15. LuSypher LuSypher 26 October 2015

    Amazingly eloquent and to the point. Makes me realise just how serious and committed these students are. More strength to them.

  16. Elizabeth Nel Elizabeth Nel 26 October 2015

    Very well said. Not that zuma will take any notice. The anc of today could not care less about the youth, the aged, the disabled, the economy, the environment, our wildlife, our sportsmen and women …. the anc of today is in it for the money. They thumb their noses as the law, at our precious Constitution, at our daily struggles. Voting for the anc of today is voting for failure, lawlessness, poverty. The anc must go.

  17. TheNewFreedomFighter TheNewFreedomFighter 26 October 2015

    Good article! Only, I fear that the struggle mind set is so entrenched in the people that any “new revolution” that will be born from this will be fundamentally the same as the one BooZuma and his ANC have been fighting. To succeed SA needs to throw out the revolutionary mind set and adopt one that builds a nation where the strengths of all are used to build social cohesion, pride and wealth. We need a leader.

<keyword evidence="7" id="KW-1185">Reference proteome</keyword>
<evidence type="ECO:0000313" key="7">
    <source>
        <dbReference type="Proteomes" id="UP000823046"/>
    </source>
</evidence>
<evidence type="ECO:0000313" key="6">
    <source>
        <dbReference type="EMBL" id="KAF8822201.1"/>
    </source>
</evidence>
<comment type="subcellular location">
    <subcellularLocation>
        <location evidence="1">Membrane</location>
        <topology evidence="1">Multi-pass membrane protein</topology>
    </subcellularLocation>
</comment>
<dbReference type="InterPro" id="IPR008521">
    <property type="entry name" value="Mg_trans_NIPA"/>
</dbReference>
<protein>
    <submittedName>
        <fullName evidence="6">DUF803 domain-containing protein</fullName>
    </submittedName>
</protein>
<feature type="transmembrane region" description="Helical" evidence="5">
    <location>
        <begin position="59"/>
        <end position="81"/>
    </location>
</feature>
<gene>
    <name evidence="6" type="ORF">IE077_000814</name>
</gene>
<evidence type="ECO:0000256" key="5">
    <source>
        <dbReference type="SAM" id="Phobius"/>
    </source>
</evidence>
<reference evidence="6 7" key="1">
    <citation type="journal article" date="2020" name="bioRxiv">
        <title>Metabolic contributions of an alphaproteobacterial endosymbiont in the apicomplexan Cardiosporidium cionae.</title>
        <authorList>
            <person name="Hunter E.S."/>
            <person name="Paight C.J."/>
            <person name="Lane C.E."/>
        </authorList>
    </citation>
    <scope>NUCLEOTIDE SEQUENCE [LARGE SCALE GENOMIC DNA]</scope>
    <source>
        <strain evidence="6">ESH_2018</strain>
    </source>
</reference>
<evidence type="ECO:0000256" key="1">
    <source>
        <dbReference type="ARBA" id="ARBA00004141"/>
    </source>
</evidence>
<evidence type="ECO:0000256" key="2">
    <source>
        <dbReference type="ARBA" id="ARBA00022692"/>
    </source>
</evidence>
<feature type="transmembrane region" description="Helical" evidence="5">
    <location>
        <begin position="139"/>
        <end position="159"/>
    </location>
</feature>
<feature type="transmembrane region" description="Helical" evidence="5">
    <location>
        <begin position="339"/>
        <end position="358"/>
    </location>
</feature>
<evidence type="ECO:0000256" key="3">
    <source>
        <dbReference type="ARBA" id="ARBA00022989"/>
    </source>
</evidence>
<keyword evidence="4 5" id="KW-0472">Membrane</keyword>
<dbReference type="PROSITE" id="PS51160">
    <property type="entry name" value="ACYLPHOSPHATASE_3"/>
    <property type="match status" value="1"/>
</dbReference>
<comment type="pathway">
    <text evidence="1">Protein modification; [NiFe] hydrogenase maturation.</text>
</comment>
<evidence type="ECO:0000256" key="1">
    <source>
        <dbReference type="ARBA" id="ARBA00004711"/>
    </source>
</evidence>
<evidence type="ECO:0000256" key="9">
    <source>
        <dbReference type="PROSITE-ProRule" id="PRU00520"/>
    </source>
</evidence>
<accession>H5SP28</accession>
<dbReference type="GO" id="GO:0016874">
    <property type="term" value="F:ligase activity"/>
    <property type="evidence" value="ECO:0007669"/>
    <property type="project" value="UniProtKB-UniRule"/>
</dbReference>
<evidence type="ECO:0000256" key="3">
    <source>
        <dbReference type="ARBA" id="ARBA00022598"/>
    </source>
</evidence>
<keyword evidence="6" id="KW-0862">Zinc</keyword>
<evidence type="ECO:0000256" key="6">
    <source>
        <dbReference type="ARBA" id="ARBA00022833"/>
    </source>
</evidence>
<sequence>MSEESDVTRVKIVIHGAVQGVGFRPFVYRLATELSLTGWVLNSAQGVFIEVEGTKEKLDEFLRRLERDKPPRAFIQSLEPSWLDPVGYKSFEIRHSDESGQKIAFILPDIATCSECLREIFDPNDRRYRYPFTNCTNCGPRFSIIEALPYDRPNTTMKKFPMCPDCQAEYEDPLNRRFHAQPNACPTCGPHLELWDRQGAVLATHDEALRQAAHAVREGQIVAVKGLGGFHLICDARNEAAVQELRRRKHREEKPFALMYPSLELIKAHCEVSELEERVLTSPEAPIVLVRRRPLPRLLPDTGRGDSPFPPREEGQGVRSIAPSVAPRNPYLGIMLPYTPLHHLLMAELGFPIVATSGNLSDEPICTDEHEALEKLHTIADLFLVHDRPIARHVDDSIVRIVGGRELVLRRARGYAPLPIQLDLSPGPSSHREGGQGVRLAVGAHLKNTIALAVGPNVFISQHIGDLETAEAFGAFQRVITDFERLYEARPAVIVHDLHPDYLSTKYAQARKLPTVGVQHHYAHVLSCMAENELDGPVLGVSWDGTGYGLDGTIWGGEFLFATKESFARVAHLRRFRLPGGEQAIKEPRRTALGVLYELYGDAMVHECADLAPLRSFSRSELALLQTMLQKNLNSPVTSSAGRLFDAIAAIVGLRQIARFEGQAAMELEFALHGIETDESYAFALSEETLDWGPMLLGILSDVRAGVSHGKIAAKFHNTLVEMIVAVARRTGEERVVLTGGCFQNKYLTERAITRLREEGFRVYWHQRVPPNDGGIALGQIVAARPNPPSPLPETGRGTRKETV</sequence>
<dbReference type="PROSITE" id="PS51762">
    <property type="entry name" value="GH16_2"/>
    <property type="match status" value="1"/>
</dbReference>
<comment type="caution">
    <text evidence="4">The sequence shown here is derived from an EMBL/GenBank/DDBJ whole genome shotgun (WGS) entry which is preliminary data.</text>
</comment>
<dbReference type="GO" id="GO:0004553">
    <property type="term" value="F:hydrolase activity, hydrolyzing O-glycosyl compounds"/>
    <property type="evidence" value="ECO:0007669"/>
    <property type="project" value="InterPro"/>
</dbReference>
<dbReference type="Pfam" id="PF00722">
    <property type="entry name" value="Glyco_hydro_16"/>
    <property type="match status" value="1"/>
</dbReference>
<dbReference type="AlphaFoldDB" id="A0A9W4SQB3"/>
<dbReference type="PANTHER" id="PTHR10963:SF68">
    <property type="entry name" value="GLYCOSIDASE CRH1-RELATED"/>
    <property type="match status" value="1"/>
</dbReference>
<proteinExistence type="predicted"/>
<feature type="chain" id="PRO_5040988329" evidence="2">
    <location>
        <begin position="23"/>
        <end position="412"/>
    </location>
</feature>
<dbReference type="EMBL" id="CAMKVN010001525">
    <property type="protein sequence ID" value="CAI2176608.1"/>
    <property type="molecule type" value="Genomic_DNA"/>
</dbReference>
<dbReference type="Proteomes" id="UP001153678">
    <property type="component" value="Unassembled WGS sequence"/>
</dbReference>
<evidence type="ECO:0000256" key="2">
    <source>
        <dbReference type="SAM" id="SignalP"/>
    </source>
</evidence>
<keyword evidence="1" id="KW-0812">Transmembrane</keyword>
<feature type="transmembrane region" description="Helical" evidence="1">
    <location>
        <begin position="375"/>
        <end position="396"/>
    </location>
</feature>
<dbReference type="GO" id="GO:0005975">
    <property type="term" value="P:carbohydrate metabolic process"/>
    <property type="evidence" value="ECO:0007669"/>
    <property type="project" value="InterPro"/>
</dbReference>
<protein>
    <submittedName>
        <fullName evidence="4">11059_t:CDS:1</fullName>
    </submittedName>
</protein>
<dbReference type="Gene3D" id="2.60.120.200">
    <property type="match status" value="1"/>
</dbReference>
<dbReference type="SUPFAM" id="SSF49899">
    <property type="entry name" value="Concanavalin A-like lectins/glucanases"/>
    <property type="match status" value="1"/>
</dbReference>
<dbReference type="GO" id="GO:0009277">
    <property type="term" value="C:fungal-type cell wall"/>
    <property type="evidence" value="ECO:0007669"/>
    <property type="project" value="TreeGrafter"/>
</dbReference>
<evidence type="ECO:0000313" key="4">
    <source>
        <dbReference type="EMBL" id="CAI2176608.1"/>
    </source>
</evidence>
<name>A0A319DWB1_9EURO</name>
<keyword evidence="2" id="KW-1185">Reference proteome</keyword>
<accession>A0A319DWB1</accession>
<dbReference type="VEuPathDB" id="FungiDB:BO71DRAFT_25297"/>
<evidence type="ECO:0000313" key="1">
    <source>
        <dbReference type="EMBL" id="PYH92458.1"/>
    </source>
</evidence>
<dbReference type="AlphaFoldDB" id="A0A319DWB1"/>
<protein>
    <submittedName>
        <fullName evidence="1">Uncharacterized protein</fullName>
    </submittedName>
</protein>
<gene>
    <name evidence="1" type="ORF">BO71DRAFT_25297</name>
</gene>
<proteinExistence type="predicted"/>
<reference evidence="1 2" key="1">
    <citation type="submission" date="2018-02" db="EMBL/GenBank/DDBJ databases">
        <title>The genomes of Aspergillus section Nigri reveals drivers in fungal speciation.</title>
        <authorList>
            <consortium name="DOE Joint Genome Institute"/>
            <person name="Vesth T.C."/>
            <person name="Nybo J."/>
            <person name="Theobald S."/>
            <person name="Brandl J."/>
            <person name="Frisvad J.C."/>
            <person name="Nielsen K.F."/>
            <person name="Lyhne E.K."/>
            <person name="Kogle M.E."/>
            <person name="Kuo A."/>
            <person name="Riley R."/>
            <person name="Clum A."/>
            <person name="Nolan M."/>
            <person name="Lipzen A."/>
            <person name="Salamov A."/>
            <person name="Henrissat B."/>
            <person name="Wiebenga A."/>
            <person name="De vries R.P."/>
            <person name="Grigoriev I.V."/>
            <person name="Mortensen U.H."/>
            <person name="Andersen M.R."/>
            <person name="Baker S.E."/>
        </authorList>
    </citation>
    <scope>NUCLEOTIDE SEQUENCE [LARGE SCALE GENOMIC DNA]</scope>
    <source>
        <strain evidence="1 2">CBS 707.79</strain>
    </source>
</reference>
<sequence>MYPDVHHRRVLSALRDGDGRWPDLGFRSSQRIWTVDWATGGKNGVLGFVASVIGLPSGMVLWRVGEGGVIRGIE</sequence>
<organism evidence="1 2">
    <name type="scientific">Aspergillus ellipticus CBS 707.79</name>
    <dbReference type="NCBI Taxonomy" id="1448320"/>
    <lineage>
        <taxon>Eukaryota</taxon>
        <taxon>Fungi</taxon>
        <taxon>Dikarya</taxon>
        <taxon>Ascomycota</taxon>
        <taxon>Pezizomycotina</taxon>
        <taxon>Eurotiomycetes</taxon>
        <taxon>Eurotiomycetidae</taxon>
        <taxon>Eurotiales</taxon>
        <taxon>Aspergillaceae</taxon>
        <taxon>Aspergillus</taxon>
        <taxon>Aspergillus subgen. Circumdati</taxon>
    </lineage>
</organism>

Zuma showed either extreme cowardice or extreme arrogance (or both) when he decided not to address the demonstrators. Either way he showed how estranged from the people he is. I could just imagine him thinking, “I have my Nkandla, to hell with you!”

  18. Madbob Madbob 26 October 2015

    If this was a thesis I would give it an A+…. but sadly it is not. Extremely well put Ms Masola….very well done and said, I would rather have you as a president any day !

  19. Paul Young Paul Young 26 October 2015

    Wonderful article…..probably one of the better ones of late…really resonate…..I despair over this country for more or less the same reasons you mention……..your parting comment about Jesus is thought provoking too…………students must keep on but fight for the premise that education is the essential empower-er……as you say an uneducated president can either not care about education or realise problems little education can (not always but mostly) cause and rectify with the utmost urgency and vigour

  20. Anton du Plessis Anton du Plessis 26 October 2015

    …100% correct…politics and politicians are the main dividers…of…the citizens…not the citizens…

  21. Brian Nobin Brian Nobin 26 October 2015